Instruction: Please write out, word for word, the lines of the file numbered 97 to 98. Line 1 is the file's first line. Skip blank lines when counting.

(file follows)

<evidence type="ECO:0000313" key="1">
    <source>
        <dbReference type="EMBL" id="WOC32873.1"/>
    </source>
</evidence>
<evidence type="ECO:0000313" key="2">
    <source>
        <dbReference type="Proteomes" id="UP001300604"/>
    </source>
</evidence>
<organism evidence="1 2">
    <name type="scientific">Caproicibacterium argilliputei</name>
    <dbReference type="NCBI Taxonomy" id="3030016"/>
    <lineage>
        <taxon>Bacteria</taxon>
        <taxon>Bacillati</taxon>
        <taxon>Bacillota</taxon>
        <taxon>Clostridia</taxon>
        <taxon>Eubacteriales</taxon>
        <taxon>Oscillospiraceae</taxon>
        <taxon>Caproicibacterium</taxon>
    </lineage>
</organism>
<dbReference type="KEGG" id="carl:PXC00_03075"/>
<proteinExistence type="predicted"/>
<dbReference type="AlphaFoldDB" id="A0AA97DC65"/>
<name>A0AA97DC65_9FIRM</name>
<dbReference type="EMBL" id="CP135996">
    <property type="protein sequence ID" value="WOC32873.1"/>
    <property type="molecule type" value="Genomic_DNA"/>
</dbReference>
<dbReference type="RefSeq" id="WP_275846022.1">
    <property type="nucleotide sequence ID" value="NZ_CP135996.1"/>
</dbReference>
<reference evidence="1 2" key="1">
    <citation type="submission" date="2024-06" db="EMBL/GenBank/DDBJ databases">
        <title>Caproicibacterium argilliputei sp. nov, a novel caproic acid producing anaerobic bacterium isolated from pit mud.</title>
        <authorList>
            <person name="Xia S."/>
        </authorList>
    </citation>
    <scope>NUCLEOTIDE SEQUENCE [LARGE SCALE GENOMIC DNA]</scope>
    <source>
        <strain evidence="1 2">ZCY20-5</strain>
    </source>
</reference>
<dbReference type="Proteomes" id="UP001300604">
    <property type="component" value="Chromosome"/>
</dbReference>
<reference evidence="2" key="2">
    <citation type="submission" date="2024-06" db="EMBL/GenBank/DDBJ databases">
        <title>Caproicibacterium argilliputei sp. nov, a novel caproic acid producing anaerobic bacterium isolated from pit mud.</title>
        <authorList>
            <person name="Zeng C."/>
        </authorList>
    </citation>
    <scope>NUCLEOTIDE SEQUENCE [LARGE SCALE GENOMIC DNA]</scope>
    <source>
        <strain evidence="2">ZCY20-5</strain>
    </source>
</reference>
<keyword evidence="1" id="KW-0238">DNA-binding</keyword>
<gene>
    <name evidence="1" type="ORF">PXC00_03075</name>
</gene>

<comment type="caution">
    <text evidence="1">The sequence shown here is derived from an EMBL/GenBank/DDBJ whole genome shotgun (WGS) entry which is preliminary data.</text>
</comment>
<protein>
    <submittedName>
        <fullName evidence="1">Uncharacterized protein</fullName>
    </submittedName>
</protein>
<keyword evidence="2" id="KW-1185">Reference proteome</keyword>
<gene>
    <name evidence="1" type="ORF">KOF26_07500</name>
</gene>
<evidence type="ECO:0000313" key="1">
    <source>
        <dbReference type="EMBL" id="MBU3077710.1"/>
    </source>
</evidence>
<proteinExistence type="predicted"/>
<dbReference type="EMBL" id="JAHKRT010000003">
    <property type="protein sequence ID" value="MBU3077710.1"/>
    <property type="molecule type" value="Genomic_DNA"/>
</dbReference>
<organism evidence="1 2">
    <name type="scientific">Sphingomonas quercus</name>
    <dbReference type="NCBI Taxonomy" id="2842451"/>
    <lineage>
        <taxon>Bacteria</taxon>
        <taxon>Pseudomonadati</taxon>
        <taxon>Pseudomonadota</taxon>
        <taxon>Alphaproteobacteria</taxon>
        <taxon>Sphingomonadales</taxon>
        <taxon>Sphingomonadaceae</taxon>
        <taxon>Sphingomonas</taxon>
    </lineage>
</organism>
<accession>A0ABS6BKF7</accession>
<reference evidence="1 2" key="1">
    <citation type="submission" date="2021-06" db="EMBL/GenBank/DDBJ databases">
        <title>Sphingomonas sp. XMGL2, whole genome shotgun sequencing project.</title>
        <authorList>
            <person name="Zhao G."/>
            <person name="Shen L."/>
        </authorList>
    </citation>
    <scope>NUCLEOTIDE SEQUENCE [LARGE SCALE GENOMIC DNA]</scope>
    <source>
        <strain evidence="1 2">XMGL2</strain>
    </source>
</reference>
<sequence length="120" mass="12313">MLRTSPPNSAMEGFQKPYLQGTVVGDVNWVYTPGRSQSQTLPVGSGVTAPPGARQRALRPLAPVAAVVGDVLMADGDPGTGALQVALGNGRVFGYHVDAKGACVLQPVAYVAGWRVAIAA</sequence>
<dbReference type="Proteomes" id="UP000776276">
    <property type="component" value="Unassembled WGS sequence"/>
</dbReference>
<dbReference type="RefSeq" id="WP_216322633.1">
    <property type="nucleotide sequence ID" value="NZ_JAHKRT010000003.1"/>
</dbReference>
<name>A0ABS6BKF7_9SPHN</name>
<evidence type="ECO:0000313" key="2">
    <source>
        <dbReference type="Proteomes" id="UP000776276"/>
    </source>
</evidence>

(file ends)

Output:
        <taxon>Sphingomonadaceae</taxon>
        <taxon>Sphingomonas</taxon>